MAVEN header

MAVEN Mars Orbiter

MAVEN launch

MAVEN is an American spacecraft that was launched in 2013 to study the loss of Mars' atmospheric gases to space and provide insight into the planet's climate and water history. MAVEN is the first mission by NASA to study the Martian atmosphere. The probe analyzes Mars' ionosphere and upper atmosphere to examine at what rate and how solar wind is stripping away volatile compounds from the surface.

MAVEN's mission objective is to determine the history of the loss of atmospheric gases to space, which would provide answers about the evolution of Mars' climate. Scientists will be able to infer how the planet's atmosphere evolved by measuring the rate at which the atmosphere is currently escaping to space. The MAVEN mission's primary scientific objectives are to: measure the structure and composition of the ionosphere and upper atmosphere, measure the rate of loss of gas from the top of the atmosphere to space, and determine properties and characteristics that will allow us to extrapolate the loss to space over the four-billion-year history recorded in the geological record.

Ultraviolet image of Mars taken by MAVENOn November 18, 2013, MAVEN launched from the Cape Canaveral Air Force Station, using an Atlas V 401 launch vehicle. On September 22, 2014, It reached Mars and was inserted into an approximately 6,200 km by 150 km elliptical orbit above its surface. In October, the comet Siding Spring performed a close flyby of Mars as the spacecraft was being modified to begin its primary science mission. The researchers had to maneuver the spacecraft to lessen the harmful effects of the comet, but while doing so, they were able to observe the comet and perform measurements on the composition of expelled gases and dust.

In November 2014, MAVEN began its primary science mission, which was scheduled to last one year. During that time, MAVEN observed a nearby comet, measured how volatile gases are swept away by the solar wind and performed four "deep dips" down to the border of the upper and lower atmospheres to characterize Mars' entire upper atmosphere more accurately. The science phase was extended in June 2015 another 15 months to September 2016, which allowed MAVEN to observe the atmosphere through the entirety of Mars' seasons. MAVEN completed a full Martian year of scientific observations on October 3, 2016. MAVEN was approved for an additional 2-year extended mission through September 2018, and all spacecraft systems were still operating as expected. In March 2017, MAVEN's investigators performed a previously unscheduled maneuver to avoid colliding with Phobos the following week.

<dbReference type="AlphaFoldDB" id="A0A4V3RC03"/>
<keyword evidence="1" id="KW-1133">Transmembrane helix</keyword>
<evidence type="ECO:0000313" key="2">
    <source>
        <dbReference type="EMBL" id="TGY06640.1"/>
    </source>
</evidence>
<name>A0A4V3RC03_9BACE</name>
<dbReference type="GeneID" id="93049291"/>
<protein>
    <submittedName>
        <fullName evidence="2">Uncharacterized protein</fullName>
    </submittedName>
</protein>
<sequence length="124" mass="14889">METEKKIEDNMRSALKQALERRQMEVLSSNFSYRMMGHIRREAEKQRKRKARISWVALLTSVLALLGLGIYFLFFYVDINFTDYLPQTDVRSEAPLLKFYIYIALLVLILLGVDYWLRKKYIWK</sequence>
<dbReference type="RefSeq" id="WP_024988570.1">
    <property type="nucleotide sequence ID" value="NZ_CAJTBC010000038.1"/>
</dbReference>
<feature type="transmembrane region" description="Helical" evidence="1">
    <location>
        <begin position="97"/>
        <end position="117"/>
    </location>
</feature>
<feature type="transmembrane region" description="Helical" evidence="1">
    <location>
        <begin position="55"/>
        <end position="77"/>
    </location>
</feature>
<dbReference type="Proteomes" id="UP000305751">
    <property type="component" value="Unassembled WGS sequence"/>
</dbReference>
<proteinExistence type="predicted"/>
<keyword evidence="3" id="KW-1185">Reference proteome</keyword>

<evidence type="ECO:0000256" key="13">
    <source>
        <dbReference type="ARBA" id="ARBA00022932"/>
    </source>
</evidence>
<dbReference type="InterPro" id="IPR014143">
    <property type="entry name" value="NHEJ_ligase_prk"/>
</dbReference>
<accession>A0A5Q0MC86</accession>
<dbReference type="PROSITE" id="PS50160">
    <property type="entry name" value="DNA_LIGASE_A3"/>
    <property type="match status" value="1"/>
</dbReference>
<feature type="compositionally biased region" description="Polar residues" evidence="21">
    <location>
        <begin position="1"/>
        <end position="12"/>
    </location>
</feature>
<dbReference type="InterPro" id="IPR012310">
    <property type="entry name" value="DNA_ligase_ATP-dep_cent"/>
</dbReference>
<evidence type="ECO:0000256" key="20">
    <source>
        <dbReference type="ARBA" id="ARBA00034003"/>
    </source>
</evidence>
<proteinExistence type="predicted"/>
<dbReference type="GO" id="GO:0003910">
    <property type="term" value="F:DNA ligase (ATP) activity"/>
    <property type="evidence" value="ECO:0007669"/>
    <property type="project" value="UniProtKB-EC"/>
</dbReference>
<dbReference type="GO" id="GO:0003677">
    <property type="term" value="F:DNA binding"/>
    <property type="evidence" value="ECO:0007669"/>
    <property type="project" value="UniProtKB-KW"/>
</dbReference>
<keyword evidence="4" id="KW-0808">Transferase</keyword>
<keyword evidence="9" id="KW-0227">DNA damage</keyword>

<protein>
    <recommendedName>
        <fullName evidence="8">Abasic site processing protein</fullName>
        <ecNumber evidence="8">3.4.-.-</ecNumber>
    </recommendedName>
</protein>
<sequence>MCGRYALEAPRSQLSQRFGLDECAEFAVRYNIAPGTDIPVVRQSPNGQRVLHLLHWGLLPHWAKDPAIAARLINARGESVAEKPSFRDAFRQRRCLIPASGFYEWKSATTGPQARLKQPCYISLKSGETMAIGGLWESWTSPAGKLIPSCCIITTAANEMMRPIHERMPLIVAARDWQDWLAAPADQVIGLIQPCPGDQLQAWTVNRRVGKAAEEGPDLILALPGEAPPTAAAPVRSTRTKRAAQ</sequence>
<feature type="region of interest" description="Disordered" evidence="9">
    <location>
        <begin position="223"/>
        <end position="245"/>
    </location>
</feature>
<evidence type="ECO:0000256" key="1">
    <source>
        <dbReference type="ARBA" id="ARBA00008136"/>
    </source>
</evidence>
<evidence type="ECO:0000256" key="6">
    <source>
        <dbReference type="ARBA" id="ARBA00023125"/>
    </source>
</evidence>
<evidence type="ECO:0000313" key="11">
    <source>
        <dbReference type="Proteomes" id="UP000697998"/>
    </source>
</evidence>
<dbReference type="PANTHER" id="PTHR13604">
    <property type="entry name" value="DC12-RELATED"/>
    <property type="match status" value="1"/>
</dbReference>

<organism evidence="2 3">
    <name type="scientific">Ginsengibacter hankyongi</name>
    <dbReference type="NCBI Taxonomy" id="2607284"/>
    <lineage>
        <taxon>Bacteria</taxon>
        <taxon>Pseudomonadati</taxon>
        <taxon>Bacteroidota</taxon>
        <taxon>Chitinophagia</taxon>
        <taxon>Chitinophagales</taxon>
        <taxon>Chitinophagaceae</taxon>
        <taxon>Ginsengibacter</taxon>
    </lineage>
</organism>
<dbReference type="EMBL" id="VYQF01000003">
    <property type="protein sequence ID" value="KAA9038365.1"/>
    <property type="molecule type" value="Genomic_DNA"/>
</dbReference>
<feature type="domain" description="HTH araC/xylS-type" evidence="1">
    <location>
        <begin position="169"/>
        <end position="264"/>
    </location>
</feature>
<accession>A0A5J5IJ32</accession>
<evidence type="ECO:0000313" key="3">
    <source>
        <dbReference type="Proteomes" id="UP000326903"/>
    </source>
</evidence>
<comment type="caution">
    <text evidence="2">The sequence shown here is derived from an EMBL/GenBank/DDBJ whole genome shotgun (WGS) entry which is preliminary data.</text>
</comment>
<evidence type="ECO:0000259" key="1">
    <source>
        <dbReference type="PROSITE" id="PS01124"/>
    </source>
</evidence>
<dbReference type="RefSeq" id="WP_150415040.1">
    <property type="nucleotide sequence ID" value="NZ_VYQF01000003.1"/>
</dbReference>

MAVEN waterloss infographicThe navigation team completed an aerobraking maneuver that lasted two months on April 5, 2019, in order to lower MAVEN's orbit. This change enabled it to better serve as a communications relay for the current Mars landers and the Perseverance rover. The lower orbit allows more reliable communication with the rovers and landers as it completes nearly seven orbits per Earth day. As of late 2020, MAVEN is continuing its science mission as all its instruments are still operational and has enough fuel to last until 2030

Scientists suspect that Mars lost 99% of its atmosphere over millions of years as the core cooled and its magnetic field decayed. This allowed the solar wind to sweep away most of the water and volatile compounds that the atmosphere once contained. Some features on Mars resemble dry riverbeds on Earth, and the discovery of minerals that form in the presence of water indicates that Mars at one point had flowing liquid water on the surface. This means the surface was warm enough and had an atmosphere dense enough to sustain liquid. However, that thick atmosphere was somehow lost, and MAVEN is helping scientists understand how and why this occurred.